PAIS Postdoctoral Research Coordinator
PAIS has been extremely successful in attracting early career researchers into the department on postdoctoral fellowships in recent years. We currently host over fifteen postdoctoral fellows working in all areas of departmental research activity. Our postdoctoral community ar fairly evely split between those early career fellows who have come to the department on large grants (such as the GR:EEN Project) and those who have won individually awarded fellowships through dedicated early career fellowship (ECF) schemes (such as the British Academy, ESRC, and Leverhulme Trust). A series of recent successes in both types of scheme have made PAIS home to one of the largest postdoctotal communities of scholars in politics and international relations in Europe. Successes in ECF schemes over the 2008-2012 period have brought funding to the department of over £1 million and have created vibrant research environment for both the fellows and the department in wider terms. A large number of former fellows have gone on to secure permanent positions in the UK and abroad.
We always want to hear from high quality candidates who would like to work with member sof staff on applciations to funders such as those mentioned above. Prospective fellows interested in applying for postdoctoral funding through PAIS should, in the first instance, make contact with a member of academic staff who they hope will act as their designated mentor. The research interests of staff can be found at-a-glance on the academic staff listing, which also contains links to more in-depth research profiles. Once a commitment has been secured from a potential mentor, they can, if they wish, contact myself (email@example.com) for further advice or assistance. Details of some of the key funding sources for postdoctoral research can be found on this page.
PAIS Research Ethics Officer
Both PAIS, and Warwick University in general terms, is committed to advancing and safeguarding the highest academic and ethical standards in all its research activities and ethical research issues are monitored through the University’s Research Ethics Committee (UREC). The UREC works closely with academic and administrative staff to ensure all members of staff and students conducting and participating in research activity that involves participants and their data adopt the University’s Research Code of Conduct, Code of Practice for Dealing with Allegations of Research Misconduct, Guidelines on Ethical Practice and Whistleblowing Code of Conduct.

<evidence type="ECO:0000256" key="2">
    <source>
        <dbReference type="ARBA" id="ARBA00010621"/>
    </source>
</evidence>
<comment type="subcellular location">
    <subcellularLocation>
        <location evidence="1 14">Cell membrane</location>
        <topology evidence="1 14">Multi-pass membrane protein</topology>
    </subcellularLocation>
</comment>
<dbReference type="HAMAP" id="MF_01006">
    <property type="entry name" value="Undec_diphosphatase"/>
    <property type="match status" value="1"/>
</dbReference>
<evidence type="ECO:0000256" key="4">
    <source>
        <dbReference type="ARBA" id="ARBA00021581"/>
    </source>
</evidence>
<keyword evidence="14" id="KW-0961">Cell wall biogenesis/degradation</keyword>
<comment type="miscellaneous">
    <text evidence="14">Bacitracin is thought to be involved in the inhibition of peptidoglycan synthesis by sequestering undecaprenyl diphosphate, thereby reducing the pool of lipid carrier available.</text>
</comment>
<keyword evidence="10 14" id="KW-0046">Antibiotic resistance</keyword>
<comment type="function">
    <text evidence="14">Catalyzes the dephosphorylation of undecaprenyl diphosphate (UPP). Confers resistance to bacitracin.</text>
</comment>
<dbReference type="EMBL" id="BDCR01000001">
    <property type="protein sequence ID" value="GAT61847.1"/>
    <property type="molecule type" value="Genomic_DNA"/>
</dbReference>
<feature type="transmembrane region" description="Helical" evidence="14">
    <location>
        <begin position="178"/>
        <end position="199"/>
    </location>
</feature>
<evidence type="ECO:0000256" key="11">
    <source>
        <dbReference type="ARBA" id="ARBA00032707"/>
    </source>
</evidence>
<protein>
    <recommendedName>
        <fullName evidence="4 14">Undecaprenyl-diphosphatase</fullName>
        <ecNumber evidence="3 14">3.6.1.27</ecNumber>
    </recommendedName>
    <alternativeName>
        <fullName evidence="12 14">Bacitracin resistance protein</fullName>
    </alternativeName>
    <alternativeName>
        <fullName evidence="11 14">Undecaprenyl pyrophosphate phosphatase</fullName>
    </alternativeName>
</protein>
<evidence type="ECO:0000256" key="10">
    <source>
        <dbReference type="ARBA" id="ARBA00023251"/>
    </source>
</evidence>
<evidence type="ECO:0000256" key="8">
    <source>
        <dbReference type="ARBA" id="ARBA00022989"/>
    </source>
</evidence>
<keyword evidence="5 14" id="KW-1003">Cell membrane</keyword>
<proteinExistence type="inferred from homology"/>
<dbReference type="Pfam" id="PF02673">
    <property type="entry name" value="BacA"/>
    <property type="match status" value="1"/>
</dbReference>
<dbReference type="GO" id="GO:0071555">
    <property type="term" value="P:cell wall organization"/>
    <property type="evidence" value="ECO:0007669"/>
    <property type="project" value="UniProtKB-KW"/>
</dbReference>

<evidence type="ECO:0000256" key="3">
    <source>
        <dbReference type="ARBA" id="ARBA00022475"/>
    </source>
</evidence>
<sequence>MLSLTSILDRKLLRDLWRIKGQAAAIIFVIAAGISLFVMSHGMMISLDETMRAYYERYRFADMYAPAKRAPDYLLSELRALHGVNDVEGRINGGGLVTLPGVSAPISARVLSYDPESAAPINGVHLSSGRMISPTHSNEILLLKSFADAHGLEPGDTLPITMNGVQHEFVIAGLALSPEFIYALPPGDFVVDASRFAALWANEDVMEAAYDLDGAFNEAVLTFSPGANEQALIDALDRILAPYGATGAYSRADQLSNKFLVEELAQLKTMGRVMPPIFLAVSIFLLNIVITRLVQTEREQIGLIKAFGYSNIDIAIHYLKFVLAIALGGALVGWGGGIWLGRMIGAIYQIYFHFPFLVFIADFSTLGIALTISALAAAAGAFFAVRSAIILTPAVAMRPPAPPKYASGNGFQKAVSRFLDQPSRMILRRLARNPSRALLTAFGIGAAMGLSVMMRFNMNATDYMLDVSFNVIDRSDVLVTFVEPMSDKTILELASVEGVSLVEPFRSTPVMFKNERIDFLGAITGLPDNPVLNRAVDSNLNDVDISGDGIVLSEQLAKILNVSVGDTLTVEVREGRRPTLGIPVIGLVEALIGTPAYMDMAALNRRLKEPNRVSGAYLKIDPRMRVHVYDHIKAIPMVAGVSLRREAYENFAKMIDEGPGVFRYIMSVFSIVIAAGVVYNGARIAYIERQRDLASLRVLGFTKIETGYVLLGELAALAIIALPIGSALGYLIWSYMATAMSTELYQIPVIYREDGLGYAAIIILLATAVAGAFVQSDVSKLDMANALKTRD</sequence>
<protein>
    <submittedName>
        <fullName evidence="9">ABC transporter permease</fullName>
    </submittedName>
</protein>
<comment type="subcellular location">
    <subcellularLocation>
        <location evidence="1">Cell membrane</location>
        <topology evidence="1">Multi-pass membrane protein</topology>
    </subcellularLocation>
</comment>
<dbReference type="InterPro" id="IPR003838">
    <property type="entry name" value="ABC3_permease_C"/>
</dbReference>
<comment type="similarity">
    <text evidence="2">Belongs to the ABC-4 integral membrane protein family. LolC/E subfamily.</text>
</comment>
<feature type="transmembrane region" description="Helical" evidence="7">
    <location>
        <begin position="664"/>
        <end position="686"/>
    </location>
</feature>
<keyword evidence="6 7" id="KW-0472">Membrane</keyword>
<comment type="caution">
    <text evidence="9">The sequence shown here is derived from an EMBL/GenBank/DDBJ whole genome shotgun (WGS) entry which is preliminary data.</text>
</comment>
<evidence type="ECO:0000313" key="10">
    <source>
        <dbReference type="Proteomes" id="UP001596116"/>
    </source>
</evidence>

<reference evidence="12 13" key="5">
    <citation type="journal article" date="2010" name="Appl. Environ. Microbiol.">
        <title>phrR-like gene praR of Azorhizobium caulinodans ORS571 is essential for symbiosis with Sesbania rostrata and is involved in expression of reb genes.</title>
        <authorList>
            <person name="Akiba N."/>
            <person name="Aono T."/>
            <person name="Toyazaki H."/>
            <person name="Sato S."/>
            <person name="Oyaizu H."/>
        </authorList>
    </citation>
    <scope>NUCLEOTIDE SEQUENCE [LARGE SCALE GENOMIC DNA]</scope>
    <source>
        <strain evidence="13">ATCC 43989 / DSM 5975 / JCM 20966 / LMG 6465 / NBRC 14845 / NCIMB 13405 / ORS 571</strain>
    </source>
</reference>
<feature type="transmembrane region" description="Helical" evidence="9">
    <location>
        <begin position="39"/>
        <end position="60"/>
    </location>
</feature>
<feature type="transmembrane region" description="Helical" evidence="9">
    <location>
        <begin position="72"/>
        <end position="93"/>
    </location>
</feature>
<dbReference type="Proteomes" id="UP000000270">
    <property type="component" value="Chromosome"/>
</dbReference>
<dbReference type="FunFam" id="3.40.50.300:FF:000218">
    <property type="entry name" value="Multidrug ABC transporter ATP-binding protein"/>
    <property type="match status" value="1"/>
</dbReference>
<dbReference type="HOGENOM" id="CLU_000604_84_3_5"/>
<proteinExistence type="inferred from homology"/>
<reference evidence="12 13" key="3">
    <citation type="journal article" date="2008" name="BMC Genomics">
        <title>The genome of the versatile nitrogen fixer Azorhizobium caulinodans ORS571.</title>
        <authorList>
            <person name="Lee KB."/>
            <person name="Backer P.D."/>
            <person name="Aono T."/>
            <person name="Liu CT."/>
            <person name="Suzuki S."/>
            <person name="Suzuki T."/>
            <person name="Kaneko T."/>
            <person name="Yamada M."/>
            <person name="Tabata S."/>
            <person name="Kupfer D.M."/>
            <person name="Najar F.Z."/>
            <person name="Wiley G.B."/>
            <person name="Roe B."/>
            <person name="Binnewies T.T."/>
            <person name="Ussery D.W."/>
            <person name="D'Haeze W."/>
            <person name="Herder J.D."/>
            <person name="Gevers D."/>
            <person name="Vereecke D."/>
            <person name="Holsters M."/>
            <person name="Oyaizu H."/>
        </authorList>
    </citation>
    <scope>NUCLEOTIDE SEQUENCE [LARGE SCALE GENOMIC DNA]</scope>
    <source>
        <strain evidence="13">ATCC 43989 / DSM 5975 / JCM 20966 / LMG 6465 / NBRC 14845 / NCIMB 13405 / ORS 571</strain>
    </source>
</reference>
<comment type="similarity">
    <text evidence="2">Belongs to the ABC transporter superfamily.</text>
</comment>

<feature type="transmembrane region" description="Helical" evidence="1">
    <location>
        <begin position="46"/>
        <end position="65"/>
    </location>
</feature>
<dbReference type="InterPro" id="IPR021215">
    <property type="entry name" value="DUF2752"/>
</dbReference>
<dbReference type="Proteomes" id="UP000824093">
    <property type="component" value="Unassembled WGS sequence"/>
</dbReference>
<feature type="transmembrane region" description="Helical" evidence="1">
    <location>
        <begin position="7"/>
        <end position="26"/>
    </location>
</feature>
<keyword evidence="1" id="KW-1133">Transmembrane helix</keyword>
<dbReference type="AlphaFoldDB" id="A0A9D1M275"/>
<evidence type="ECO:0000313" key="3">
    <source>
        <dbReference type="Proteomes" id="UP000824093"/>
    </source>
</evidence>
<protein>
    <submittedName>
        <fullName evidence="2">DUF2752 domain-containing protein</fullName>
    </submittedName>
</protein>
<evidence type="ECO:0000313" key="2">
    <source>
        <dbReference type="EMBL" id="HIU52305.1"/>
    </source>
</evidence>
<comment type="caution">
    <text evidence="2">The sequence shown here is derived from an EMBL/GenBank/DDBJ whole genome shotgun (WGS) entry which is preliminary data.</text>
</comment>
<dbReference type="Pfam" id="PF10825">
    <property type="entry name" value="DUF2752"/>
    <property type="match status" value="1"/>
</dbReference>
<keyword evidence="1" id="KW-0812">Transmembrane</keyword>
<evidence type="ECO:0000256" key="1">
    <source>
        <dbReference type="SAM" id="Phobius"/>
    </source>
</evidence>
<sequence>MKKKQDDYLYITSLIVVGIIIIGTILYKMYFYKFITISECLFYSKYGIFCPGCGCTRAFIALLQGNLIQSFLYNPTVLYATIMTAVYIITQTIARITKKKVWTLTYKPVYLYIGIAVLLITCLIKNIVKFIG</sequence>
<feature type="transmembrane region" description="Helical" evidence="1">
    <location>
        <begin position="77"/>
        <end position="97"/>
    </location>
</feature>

The fundamental principle of ethical research is that all researchers must conisder the implications of their research for the integrity and well-being of participants involved in their research, the wider community and for the researcher themselves. Five particularly important principles of ethical research are the following:
- The research should be designed so that it respects the anonymity of, and the confidentiality of information supplied by, research subjects.
- Research participants must be fully informed about the nature, purpose, uses and potential risks of the research being conducted.
- Research participants must not be coerced or deceived by the research process.
- The research must not harm the participants in any way.
- The independence of the research must be clear and any conflicts of interest made explicit.
Students and staff in PAIS concerned about research ethics issues should also consult he guidelines for research set out by Warwick’s Humanities and Social Sciences Research Ethics Committee (HSSREC). Although it is not usually necessary for PAIS graduate student projects to be reviewed by the HSSREC, students who are concerned that one or more aspects of their project raises ethical issues may be asked to submit an application for HSSREC approval where the project is of sufficiently high risk to participants. Further details of the workings and composition of the HSSREC can be found here. The HSSREC has issued specific guidlines for student research projects here.
A short statement of the PAIS guidelines for the ethical conduct of research can be accessed here (word format). All staff and students enagged in research, however, shuld read and familiarise themselves with the University’s 2012 Research Code of Practice document prior to undertaking any research at the University. A short summary of the University's Research Code of Conduct can be read here and more details can be found on the Research Support Services website here. The Economic and Social Research Council (ESRC) also publish a very useful ethical framework for research it supports, which can be accessed here.